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Operating Regulations

Options to Share Ownership of a Business Jet

By May 7, 2024May 13th, 2024No Comments
Black & White photo of tail dragger aircraft from the back with sun peeking over the cockpit

It is often assumed that there is one best way to share ownership of a business jet, but there are several structure options each of which should be evaluated when considering shared ownership.

Joint Ownership

The FAA permits an aircraft to be owned and operated pursuant to a “joint ownership agreement,” provided that certain requirements are met. The aircraft must be a large airplane, a turbojet-powered multiengine airplane, or the owners must make use of the NBAA Small Aircraft Exemption. The owners of the aircraft must each be listed on the aircraft registration, meet U.S. citizenship requirements, be an entity (not an individual), and have a major enterprise unrelated to the ownership and operation of the aircraft. Under a joint ownership structure one of the owners can serve as the managing joint owner, employ the crew, and bill the other joint owners for their share of expenses.

Registered Co-Ownership

Although not specifically defined in the Federal Aviation Regulations, the FAA does permit a group of individuals and/or entities, each of which meet the U.S. citizenship requirements, to co-own an aircraft. This structure option provides benefits similar to joint ownership, in that each owner directly owns their interest in the aircraft and is listed on the aircraft registration. It is also available to individuals and entities that are not eligible to own an interest under a joint ownership model (provided each owner has a compliant operational structure).

However, the concept of using a managing joint owner is not available in a co-ownership structure, so additional planning is necessary to address the source of management services.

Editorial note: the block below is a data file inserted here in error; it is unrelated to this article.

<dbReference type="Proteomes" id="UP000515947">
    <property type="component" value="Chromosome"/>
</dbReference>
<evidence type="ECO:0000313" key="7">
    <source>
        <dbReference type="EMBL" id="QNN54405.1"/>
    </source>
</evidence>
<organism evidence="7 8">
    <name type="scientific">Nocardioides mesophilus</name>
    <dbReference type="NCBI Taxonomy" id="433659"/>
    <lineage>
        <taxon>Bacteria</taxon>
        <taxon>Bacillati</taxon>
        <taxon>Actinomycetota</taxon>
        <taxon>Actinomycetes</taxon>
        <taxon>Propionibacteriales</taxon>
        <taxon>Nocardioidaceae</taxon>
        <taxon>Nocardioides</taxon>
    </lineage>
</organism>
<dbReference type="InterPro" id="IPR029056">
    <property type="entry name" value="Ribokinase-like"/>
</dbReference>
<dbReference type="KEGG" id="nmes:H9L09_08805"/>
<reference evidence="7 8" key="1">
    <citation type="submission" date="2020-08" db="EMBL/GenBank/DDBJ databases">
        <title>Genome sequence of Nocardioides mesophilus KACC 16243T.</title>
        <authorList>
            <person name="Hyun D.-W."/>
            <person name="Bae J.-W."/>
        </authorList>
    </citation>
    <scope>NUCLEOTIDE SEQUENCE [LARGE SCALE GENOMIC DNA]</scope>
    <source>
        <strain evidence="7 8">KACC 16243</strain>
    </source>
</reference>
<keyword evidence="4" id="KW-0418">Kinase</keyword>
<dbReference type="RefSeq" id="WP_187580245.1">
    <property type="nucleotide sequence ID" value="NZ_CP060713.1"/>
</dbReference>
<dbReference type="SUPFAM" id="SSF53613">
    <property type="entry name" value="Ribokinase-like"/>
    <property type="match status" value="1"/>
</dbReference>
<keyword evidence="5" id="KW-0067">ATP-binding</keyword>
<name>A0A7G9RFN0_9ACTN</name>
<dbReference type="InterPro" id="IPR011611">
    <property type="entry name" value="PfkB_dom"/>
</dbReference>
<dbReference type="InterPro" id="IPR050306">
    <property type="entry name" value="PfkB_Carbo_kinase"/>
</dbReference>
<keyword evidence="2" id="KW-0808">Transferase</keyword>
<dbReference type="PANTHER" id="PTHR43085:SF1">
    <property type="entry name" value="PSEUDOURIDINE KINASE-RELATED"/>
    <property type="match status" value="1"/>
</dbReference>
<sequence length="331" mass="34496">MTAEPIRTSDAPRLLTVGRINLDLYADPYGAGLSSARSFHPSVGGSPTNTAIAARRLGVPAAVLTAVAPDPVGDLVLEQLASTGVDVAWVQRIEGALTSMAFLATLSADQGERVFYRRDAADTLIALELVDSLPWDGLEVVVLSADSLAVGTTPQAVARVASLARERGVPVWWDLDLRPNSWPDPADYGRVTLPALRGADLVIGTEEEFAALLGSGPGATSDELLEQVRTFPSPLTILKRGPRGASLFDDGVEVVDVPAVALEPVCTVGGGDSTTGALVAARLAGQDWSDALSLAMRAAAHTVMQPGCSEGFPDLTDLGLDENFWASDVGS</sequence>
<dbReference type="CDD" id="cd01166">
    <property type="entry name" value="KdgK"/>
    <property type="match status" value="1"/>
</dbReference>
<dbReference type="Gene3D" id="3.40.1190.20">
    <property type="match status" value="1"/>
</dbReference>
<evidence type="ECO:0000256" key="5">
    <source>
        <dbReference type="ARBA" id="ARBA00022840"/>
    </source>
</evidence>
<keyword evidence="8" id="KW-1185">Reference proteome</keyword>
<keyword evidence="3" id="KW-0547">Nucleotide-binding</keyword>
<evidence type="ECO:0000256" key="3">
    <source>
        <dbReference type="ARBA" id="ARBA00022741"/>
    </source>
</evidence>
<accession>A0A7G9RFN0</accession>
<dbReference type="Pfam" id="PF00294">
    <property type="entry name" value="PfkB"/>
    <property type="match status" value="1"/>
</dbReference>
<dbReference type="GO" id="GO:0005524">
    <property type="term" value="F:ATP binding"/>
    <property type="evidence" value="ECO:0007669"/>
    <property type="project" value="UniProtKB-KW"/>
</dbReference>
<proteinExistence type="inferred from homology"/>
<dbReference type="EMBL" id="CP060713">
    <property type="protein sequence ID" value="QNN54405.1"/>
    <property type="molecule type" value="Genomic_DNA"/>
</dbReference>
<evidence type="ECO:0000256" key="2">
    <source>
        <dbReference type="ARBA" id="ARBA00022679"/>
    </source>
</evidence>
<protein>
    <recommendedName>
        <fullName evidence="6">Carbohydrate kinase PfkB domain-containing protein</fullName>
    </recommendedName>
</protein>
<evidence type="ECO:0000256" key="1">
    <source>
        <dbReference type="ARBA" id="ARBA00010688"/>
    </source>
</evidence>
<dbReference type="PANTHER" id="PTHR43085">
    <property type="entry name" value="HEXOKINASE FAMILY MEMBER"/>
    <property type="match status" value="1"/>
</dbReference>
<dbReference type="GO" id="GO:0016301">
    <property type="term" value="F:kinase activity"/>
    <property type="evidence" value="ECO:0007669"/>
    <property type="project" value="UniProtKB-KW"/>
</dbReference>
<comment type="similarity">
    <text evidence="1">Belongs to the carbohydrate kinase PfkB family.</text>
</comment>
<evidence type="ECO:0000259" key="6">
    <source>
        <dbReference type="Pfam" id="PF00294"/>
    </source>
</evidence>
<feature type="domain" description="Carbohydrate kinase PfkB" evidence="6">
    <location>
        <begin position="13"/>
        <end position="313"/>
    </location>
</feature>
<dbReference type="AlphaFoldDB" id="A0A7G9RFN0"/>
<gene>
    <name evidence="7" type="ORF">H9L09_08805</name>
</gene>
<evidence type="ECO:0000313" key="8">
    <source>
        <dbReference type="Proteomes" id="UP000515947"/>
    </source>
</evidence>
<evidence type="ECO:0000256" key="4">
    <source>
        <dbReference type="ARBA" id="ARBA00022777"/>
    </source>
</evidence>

Multiple Members in an LLC that Owns the Aircraft

Prospective owners of an aircraft can form an entity that will own the aircraft, and list each owner as a member or shareholder of that entity. In this structure the newly created entity is the only owner listed on the aircraft registration, and typically the newly created entity will need to dry lease the aircraft to each member or shareholder in order to have a compliant operational structure.

Issues to Consider to Share Ownership of a Business Jet

When selecting one of the available structure options there are many issues to consider, with the primary issues being:

  • Can the prospective owners meet the FAA requirements for the selected structure option?
  • Does the selected structure option alight with the proposed business arrangement?
  • Does the selected structure option alight with the tax goals of each owner?

Sharing ownership of an aircraft can be a great option to offset costs, especially for underutilized aircraft. Just keep in mind that there is no one-size-fits-all model, and advanced planning is critical to ensuring the best outcome for all parties.

Please contact Jetstream Aviation Law for legal assistance with the structure of the ownership and operation of your aircraft.

Lori N. McGee is a partner with the law firm of Jetstream Aviation Law and counsels clients on the acquisition, financing and operation of corporate jets operated under Part 91 and Part 135 of the Federal Aviation Regulations. Jetstream Aviation Law can be found at

The information provided here is not legal advice and does not purport to be a substitute for advice of counsel on any specific matter. For legal advice, you should consult with an attorney concerning your specific situation.

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